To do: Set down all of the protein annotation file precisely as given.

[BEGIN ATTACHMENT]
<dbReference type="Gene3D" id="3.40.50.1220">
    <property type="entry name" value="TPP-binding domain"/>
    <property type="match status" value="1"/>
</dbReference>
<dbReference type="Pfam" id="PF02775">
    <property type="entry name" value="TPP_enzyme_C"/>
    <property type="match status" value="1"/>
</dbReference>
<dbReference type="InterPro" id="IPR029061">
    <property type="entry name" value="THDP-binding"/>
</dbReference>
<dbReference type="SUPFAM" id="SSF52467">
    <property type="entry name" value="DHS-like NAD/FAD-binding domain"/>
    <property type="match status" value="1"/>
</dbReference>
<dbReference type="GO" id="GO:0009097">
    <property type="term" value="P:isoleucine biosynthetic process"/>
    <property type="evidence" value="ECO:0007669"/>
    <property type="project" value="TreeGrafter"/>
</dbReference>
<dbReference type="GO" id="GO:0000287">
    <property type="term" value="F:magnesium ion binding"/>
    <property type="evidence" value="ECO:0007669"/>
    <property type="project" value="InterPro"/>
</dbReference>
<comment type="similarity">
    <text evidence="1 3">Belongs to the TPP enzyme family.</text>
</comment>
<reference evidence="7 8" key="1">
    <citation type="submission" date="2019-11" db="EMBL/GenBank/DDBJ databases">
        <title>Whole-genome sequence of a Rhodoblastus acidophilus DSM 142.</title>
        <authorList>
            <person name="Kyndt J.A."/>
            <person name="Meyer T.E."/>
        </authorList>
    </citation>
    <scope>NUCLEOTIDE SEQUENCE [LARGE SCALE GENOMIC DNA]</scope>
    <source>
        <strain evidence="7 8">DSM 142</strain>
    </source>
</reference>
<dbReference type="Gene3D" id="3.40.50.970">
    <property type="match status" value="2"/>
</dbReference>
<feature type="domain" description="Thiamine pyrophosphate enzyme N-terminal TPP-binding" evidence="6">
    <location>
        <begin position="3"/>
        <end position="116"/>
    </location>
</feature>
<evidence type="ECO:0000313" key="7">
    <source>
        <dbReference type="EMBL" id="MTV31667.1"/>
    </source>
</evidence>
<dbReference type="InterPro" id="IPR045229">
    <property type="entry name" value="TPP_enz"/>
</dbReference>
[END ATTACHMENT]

<dbReference type="Gene3D" id="3.40.50.1220">
    <property type="entry name" value="TPP-binding domain"/>
    <property type="match status" value="1"/>
</dbReference>
<dbReference type="Pfam" id="PF02775">
    <property type="entry name" value="TPP_enzyme_C"/>
    <property type="match status" value="1"/>
</dbReference>
<dbReference type="InterPro" id="IPR029061">
    <property type="entry name" value="THDP-binding"/>
</dbReference>
<dbReference type="SUPFAM" id="SSF52467">
    <property type="entry name" value="DHS-like NAD/FAD-binding domain"/>
    <property type="match status" value="1"/>
</dbReference>
<dbReference type="GO" id="GO:0009097">
    <property type="term" value="P:isoleucine biosynthetic process"/>
    <property type="evidence" value="ECO:0007669"/>
    <property type="project" value="TreeGrafter"/>
</dbReference>
<dbReference type="GO" id="GO:0000287">
    <property type="term" value="F:magnesium ion binding"/>
    <property type="evidence" value="ECO:0007669"/>
    <property type="project" value="InterPro"/>
</dbReference>
<comment type="similarity">
    <text evidence="1 3">Belongs to the TPP enzyme family.</text>
</comment>
<reference evidence="7 8" key="1">
    <citation type="submission" date="2019-11" db="EMBL/GenBank/DDBJ databases">
        <title>Whole-genome sequence of a Rhodoblastus acidophilus DSM 142.</title>
        <authorList>
            <person name="Kyndt J.A."/>
            <person name="Meyer T.E."/>
        </authorList>
    </citation>
    <scope>NUCLEOTIDE SEQUENCE [LARGE SCALE GENOMIC DNA]</scope>
    <source>
        <strain evidence="7 8">DSM 142</strain>
    </source>
</reference>
<dbReference type="Gene3D" id="3.40.50.970">
    <property type="match status" value="2"/>
</dbReference>
<feature type="domain" description="Thiamine pyrophosphate enzyme N-terminal TPP-binding" evidence="6">
    <location>
        <begin position="3"/>
        <end position="116"/>
    </location>
</feature>
<evidence type="ECO:0000313" key="7">
    <source>
        <dbReference type="EMBL" id="MTV31667.1"/>
    </source>
</evidence>
<dbReference type="InterPro" id="IPR045229">
    <property type="entry name" value="TPP_enz"/>
</dbReference>